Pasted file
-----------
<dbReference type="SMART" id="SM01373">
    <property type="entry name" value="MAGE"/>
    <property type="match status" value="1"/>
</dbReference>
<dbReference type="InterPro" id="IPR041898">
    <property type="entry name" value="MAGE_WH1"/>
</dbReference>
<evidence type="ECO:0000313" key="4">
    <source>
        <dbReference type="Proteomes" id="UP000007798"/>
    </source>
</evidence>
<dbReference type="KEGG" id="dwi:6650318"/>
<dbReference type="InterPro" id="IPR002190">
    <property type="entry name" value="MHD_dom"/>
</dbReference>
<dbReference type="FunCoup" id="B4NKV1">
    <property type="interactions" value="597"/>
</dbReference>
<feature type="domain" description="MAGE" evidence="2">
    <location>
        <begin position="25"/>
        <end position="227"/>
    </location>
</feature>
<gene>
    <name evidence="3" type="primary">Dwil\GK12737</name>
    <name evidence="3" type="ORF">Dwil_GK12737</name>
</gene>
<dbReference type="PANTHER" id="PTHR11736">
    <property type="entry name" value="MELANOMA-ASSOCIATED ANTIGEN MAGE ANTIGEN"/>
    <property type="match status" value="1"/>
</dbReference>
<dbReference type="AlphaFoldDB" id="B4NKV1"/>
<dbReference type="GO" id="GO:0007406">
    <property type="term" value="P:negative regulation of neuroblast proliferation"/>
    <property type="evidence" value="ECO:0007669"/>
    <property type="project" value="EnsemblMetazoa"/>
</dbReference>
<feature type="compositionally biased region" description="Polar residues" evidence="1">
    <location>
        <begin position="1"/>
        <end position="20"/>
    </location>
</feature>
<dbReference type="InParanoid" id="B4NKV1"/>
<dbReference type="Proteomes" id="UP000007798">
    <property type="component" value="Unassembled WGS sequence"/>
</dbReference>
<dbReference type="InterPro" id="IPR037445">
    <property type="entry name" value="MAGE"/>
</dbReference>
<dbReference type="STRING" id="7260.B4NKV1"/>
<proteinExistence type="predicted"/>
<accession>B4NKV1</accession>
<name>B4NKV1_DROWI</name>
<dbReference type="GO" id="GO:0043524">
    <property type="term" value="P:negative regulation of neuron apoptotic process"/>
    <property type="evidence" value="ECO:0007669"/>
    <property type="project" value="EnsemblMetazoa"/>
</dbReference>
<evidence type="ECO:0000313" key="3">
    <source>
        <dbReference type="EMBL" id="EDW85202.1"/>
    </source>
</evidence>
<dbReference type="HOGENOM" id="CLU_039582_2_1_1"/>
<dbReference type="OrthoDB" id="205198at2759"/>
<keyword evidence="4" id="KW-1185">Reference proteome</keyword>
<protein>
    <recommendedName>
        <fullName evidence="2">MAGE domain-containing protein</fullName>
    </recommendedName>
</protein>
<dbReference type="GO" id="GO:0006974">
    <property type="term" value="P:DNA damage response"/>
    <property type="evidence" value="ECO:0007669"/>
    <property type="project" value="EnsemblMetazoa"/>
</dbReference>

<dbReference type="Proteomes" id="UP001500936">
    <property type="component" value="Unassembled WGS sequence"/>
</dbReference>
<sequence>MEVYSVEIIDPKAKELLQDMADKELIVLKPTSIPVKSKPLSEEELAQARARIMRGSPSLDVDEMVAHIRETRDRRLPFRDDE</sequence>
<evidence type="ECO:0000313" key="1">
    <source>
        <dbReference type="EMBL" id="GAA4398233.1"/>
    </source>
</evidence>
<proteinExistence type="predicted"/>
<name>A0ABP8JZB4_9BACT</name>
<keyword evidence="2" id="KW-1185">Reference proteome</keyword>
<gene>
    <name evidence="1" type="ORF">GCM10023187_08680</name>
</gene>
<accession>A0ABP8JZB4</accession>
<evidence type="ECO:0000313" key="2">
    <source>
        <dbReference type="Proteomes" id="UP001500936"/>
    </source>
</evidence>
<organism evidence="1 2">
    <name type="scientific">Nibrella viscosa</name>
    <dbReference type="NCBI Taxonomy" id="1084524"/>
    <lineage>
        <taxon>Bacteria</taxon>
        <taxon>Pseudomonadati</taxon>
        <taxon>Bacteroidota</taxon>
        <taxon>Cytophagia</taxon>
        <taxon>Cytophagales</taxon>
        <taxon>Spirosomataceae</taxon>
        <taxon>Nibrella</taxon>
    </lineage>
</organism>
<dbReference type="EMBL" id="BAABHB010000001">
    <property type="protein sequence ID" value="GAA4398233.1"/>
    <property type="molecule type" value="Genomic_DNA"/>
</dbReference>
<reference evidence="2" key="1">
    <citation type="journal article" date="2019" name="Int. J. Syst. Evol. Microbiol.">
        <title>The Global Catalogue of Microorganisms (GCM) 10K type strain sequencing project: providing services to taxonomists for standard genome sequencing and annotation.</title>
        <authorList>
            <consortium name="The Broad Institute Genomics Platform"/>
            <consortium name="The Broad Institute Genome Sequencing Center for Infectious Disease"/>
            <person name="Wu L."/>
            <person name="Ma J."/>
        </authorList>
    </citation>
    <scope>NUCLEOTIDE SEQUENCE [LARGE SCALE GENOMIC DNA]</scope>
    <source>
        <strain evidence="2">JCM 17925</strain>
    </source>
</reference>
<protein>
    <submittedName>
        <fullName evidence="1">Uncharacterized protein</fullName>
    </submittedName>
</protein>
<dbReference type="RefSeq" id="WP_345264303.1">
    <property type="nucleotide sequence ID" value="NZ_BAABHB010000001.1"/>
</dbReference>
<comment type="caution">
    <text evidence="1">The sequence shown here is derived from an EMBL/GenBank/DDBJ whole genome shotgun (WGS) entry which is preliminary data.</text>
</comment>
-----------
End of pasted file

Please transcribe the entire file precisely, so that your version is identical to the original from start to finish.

<dbReference type="SMART" id="SM01373">
    <property type="entry name" value="MAGE"/>
    <property type="match status" value="1"/>
</dbReference>
<dbReference type="InterPro" id="IPR041898">
    <property type="entry name" value="MAGE_WH1"/>
</dbReference>
<evidence type="ECO:0000313" key="4">
    <source>
        <dbReference type="Proteomes" id="UP000007798"/>
    </source>
</evidence>
<dbReference type="KEGG" id="dwi:6650318"/>
<dbReference type="InterPro" id="IPR002190">
    <property type="entry name" value="MHD_dom"/>
</dbReference>
<dbReference type="FunCoup" id="B4NKV1">
    <property type="interactions" value="597"/>
</dbReference>
<feature type="domain" description="MAGE" evidence="2">
    <location>
        <begin position="25"/>
        <end position="227"/>
    </location>
</feature>
<gene>
    <name evidence="3" type="primary">Dwil\GK12737</name>
    <name evidence="3" type="ORF">Dwil_GK12737</name>
</gene>
<dbReference type="PANTHER" id="PTHR11736">
    <property type="entry name" value="MELANOMA-ASSOCIATED ANTIGEN MAGE ANTIGEN"/>
    <property type="match status" value="1"/>
</dbReference>
<dbReference type="AlphaFoldDB" id="B4NKV1"/>
<dbReference type="GO" id="GO:0007406">
    <property type="term" value="P:negative regulation of neuroblast proliferation"/>
    <property type="evidence" value="ECO:0007669"/>
    <property type="project" value="EnsemblMetazoa"/>
</dbReference>
<feature type="compositionally biased region" description="Polar residues" evidence="1">
    <location>
        <begin position="1"/>
        <end position="20"/>
    </location>
</feature>
<dbReference type="InParanoid" id="B4NKV1"/>
<dbReference type="Proteomes" id="UP000007798">
    <property type="component" value="Unassembled WGS sequence"/>
</dbReference>
<dbReference type="InterPro" id="IPR037445">
    <property type="entry name" value="MAGE"/>
</dbReference>
<dbReference type="STRING" id="7260.B4NKV1"/>
<proteinExistence type="predicted"/>
<accession>B4NKV1</accession>
<name>B4NKV1_DROWI</name>
<dbReference type="GO" id="GO:0043524">
    <property type="term" value="P:negative regulation of neuron apoptotic process"/>
    <property type="evidence" value="ECO:0007669"/>
    <property type="project" value="EnsemblMetazoa"/>
</dbReference>
<evidence type="ECO:0000313" key="3">
    <source>
        <dbReference type="EMBL" id="EDW85202.1"/>
    </source>
</evidence>
<dbReference type="HOGENOM" id="CLU_039582_2_1_1"/>
<dbReference type="OrthoDB" id="205198at2759"/>
<keyword evidence="4" id="KW-1185">Reference proteome</keyword>
<protein>
    <recommendedName>
        <fullName evidence="2">MAGE domain-containing protein</fullName>
    </recommendedName>
</protein>
<dbReference type="GO" id="GO:0006974">
    <property type="term" value="P:DNA damage response"/>
    <property type="evidence" value="ECO:0007669"/>
    <property type="project" value="EnsemblMetazoa"/>
</dbReference>

<dbReference type="Proteomes" id="UP001500936">
    <property type="component" value="Unassembled WGS sequence"/>
</dbReference>
<sequence>MEVYSVEIIDPKAKELLQDMADKELIVLKPTSIPVKSKPLSEEELAQARARIMRGSPSLDVDEMVAHIRETRDRRLPFRDDE</sequence>
<evidence type="ECO:0000313" key="1">
    <source>
        <dbReference type="EMBL" id="GAA4398233.1"/>
    </source>
</evidence>
<proteinExistence type="predicted"/>
<name>A0ABP8JZB4_9BACT</name>
<keyword evidence="2" id="KW-1185">Reference proteome</keyword>
<gene>
    <name evidence="1" type="ORF">GCM10023187_08680</name>
</gene>
<accession>A0ABP8JZB4</accession>
<evidence type="ECO:0000313" key="2">
    <source>
        <dbReference type="Proteomes" id="UP001500936"/>
    </source>
</evidence>
<organism evidence="1 2">
    <name type="scientific">Nibrella viscosa</name>
    <dbReference type="NCBI Taxonomy" id="1084524"/>
    <lineage>
        <taxon>Bacteria</taxon>
        <taxon>Pseudomonadati</taxon>
        <taxon>Bacteroidota</taxon>
        <taxon>Cytophagia</taxon>
        <taxon>Cytophagales</taxon>
        <taxon>Spirosomataceae</taxon>
        <taxon>Nibrella</taxon>
    </lineage>
</organism>
<dbReference type="EMBL" id="BAABHB010000001">
    <property type="protein sequence ID" value="GAA4398233.1"/>
    <property type="molecule type" value="Genomic_DNA"/>
</dbReference>
<reference evidence="2" key="1">
    <citation type="journal article" date="2019" name="Int. J. Syst. Evol. Microbiol.">
        <title>The Global Catalogue of Microorganisms (GCM) 10K type strain sequencing project: providing services to taxonomists for standard genome sequencing and annotation.</title>
        <authorList>
            <consortium name="The Broad Institute Genomics Platform"/>
            <consortium name="The Broad Institute Genome Sequencing Center for Infectious Disease"/>
            <person name="Wu L."/>
            <person name="Ma J."/>
        </authorList>
    </citation>
    <scope>NUCLEOTIDE SEQUENCE [LARGE SCALE GENOMIC DNA]</scope>
    <source>
        <strain evidence="2">JCM 17925</strain>
    </source>
</reference>
<protein>
    <submittedName>
        <fullName evidence="1">Uncharacterized protein</fullName>
    </submittedName>
</protein>
<dbReference type="RefSeq" id="WP_345264303.1">
    <property type="nucleotide sequence ID" value="NZ_BAABHB010000001.1"/>
</dbReference>
<comment type="caution">
    <text evidence="1">The sequence shown here is derived from an EMBL/GenBank/DDBJ whole genome shotgun (WGS) entry which is preliminary data.</text>
</comment>